I am developing an "additional factor" for a login system. So the user needs their username/password, regular 2 factor text/app generated passcode etc. and then a location based factor that I am working on. The idea behind it is that it isn't a full blown factor (or a replacement for regular 2factor), it is just meant to be provide a small amount of extra security on top of other measures.
Anyway, my problem is that I feel like the extra security my app provides could be broken down to the same level of security that was present before.
For example, here is kind of how I am visualizing it:
Third Party Service:
- You need your password
- Then you need your generated code
- Then you need to be authenticated by my app by being in the right location
My Apps Login:
- You need your password
- Then you need your generated code
The third party service is secured by the extra factor but my own apps login system isn't, so essentially the weakest point is my app where if they can break in they can disable my extra factor for the other app (essentially returning it to the same security level before my factor). Of course the user could have a different password + generated code on my app which would help somewhat.
Any thoughts? Please let me know if you have any questions
I like to modify / patch open source code. I used to patch binary code by inserting calls to patch, but that was eons ago. Could I get some advise on how to learn patching in higher level language - C++ preferred. I hope it can be done without major recompile of the source code, likes using "service packs" or configuration files? Thanks four your time Vaclav
I hope it can be done without major recompile of the source code
Most unlikely unless the code has been designed with that in mind. The best you could do is to replace certain object modules, but even that is fraught with problems. And since open source is, by definition, source code, what purpose would be served by trying to patch in some other way?
Scrum is a form of Agile. Agile means just that, it's a methodology designed to allow developers and teams to react quickly to changes by the customer. Scrum is an Agile methodology that has some of its own specifics.
I would recommend googling it and then if you still have questions, come back here and ask something more specific because it's hard to give a detailed answer here.
There are only 10 types of people in the world, those who understand binary and those who don't.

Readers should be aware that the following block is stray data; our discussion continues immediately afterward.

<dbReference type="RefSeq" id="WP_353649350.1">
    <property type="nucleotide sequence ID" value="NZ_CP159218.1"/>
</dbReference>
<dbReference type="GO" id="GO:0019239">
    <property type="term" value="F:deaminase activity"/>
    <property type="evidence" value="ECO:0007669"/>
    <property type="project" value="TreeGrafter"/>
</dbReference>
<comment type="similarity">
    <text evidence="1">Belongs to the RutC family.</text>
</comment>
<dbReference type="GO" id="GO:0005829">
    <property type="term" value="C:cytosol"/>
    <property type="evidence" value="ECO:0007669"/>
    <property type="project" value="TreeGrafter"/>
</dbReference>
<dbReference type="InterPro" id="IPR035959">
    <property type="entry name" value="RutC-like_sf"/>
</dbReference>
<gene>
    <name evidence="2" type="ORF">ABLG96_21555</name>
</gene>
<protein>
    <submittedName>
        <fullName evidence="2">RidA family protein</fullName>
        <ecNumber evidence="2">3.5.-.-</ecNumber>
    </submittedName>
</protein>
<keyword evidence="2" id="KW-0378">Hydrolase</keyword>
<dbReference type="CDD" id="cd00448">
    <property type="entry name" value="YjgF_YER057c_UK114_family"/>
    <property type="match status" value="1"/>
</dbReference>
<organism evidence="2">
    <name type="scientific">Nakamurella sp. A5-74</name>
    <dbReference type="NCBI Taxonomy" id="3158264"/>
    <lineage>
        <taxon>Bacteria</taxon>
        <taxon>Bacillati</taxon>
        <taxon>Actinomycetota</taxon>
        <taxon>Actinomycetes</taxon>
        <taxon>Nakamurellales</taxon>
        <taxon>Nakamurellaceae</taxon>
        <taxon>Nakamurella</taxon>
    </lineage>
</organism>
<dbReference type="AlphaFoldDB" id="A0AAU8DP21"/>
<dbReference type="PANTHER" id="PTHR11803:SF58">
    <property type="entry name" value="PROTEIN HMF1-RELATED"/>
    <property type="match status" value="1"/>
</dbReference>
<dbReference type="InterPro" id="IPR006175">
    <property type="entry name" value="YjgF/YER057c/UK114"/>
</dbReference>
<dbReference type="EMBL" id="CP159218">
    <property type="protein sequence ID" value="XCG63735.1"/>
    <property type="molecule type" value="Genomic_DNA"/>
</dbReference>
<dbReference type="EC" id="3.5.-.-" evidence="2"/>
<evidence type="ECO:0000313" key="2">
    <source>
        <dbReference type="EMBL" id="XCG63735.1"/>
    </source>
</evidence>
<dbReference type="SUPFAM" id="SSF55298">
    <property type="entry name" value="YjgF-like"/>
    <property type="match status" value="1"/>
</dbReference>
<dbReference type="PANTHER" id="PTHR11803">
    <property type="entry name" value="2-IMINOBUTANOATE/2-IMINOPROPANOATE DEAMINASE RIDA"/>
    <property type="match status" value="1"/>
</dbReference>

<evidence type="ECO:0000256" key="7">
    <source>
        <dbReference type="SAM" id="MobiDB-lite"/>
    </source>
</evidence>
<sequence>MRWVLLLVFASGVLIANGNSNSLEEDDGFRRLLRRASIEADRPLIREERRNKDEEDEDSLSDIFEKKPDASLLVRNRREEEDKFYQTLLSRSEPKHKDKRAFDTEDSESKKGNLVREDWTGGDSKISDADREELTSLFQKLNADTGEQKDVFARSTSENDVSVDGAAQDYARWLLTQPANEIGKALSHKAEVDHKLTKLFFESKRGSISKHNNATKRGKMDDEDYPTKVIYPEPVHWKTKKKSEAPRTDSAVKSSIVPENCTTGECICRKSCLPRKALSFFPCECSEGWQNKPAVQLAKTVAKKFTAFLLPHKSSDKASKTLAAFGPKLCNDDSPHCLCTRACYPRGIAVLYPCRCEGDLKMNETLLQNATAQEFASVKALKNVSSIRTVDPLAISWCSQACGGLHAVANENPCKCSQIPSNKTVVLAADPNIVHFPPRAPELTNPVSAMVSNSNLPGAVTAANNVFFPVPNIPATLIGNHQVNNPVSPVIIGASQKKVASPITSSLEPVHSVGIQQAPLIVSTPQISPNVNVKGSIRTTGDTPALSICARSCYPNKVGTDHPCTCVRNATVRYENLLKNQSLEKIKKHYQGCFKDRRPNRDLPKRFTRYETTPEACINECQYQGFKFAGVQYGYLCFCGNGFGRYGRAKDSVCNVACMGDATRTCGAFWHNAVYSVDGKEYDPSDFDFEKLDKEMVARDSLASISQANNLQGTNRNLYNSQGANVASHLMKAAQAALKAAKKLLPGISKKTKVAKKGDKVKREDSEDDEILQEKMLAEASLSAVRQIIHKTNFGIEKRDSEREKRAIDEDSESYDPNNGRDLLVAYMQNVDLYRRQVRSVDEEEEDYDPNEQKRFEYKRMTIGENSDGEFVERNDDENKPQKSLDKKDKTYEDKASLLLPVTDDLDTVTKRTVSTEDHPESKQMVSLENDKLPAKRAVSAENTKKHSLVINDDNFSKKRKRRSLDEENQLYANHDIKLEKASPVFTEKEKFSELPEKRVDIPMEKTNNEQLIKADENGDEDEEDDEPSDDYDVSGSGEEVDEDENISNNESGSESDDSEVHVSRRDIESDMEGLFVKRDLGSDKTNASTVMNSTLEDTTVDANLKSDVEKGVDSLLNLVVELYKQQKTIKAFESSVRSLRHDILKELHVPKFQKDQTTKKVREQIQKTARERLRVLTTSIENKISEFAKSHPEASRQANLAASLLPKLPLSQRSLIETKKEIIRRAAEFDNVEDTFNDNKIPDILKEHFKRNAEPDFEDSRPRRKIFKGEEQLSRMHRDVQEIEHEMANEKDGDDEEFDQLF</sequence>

I have a Oracle DB in which all the information is stored and this information is been consumed by different teams and below is the two options i have to decide on :
1. Write a Stored procedure and give the stored procedure to the respective teams and they can call the stored procedure.
2. Write a stored procedure wrap it as an API and expose the API, different team will call the API exposed and API will in turn hit the SP and return the response to the team.
Like to know what is the PRON and CRONS with these options and what is the best possible solution to go with.
That ultimately depends on the stored proc but for the vast majority of cases you expose it in the same way everything else has been exposed.
So if the "teams" are accessing the rest of the database via wrapped SQL then they the will to the proc the same way.
If there is an existing "API" (like a Rest container) then it should be added to that.
That is the "best" way because it doesn't require the users to learn a new idiom for access. And if there is not existing API server then getting that up an running would require quite a bit of work both in implementation, installation and usage.
This question started in 'The Lounge', and I continue Here.
The Problem is Simpler than de Lorry Loading Problem.
I have to print a Number of Orders on an A4 Page, in Fixed Pitch Font. Each order has a Variable Numbers of Lines,
I want to minimise the Nr of Print Pages.
Apart from Neural Networks, is there a simpler way of optimizing this.
I'm in the early development (and design) phase of my first big project. Part of this project is planned to utilize the Google Maps API in at least some capacity to at the very least map out business locations. Their API also allows us to pull business "white page" info from Google Places as well which I could use and frankly, had been considering doing.